The first suspect transferred from Guantanamo military prison to stand a civilian trial was acquitted late Wednesday of nearly every charge that he helped with terrorist attacks on two American embassies in Kenya and Tanzania that killed 224 people in 1998.
After a week of deliberation, a federal jury convicted Ahmed Ghailani, 36, a Tanzanian from Zanzibar of one count of conspiracy and acquitted him of all more than 280 other counts, including murder and murder conspiracy.
The verdict deals a setback to President Obama’s plans for trying terrorism suspects on U.S. soil and marks a rare defeat for the U.S. Attorney’s Office in New York, which has a near perfect record in prosecuting terrorism cases.
Prosecutors branded Ghailani a cold-blooded terrorist, but the defense portrayed him as a clueless errand boy, exploited by senior al-Qaida operatives and framed by evidence from contaminated crime scenes.
Ghailani was convicted of one count of conspiracy to destroy U.S. property. He faces a minimum of 20 years and a maximum of life in prison at sentencing on Jan. 25.
Adam Klasfeld*, a reporter for Courthouse News Service, was in the courtroom and spoke with The Rundown shortly after the verdict was read.
“At first, everyone was tense,” Klasfeld said. “People were not expecting this.”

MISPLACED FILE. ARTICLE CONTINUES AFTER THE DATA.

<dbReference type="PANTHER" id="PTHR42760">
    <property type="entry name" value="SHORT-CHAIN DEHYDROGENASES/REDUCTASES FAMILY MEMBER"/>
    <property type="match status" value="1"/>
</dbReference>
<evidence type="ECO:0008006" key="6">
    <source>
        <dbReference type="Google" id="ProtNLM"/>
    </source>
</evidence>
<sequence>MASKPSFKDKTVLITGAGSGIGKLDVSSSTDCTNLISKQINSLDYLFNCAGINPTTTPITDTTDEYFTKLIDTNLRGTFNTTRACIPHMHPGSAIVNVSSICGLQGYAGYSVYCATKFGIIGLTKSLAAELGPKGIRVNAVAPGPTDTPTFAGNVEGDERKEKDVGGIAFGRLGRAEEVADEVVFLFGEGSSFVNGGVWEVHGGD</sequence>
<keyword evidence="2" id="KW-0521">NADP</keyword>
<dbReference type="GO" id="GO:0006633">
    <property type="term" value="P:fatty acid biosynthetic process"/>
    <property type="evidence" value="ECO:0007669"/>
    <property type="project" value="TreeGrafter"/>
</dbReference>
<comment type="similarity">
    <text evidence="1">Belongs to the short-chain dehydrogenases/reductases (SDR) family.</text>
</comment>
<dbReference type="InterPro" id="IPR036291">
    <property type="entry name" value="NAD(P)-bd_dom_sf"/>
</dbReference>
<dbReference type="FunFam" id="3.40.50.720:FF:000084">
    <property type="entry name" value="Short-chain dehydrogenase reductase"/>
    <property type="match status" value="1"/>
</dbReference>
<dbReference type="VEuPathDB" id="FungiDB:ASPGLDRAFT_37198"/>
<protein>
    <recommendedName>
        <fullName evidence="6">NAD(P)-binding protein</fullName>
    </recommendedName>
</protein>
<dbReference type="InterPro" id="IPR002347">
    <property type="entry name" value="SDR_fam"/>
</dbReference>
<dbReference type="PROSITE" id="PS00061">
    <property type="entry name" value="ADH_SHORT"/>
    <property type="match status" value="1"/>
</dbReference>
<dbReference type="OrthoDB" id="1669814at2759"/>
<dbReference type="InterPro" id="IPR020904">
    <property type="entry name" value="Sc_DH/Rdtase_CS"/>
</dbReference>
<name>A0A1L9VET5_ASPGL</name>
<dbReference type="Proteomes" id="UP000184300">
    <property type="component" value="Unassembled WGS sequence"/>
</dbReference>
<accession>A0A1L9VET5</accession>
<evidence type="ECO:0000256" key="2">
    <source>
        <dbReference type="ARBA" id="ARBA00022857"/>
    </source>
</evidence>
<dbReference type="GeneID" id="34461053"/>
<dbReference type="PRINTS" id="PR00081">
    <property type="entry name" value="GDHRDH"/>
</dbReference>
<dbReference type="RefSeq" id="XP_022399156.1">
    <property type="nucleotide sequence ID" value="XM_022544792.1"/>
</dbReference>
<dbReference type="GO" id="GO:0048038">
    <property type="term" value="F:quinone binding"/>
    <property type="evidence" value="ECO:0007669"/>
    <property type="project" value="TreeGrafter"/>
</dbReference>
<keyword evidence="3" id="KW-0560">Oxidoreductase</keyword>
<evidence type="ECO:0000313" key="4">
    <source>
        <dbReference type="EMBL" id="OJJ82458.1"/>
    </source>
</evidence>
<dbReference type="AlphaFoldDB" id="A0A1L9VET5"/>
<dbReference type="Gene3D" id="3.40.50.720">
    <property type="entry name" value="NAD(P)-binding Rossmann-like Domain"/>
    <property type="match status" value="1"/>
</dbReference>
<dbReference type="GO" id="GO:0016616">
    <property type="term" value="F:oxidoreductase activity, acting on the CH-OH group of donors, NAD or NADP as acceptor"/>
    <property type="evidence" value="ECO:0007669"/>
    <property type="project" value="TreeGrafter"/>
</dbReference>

The jurors only looked at the judge and did not make eye contact with Ghailani or those gathered in the room, Klasfeld said. “A hushed silence fell on the reading of the verdict. A string of ‘not guiltys’ were read until count five, which was conspiracy to destroy government buildings and property.”
Despite the charge he was convicted on still carrying the potential for life in prison, Klasfeld said the defense team seemed very positive after the rest of the charges were read as not guilty. Ghailani hugged his lawyer before guards handcuffed him and took him out of the room.
The judge told the jurors, “you have the right to be proud of your service in this case,” and added, “your nation is better for people like you,” according to Klasfeld. The jurors were also not immediately talking to the press and were cautioned to be careful about giving out personal information.
When Ghailani was transferred to New York last year to stand trial, Jim Lehrer spoke with Benjamin Weiser of The New York Times for some background on the case and the controversial venue for prosecution:
George Griffin, Mike Melia, Dave Gustafson, The Associated Press and Reuters contributed to this report.
- An earlier version of this post had the incorrect first name.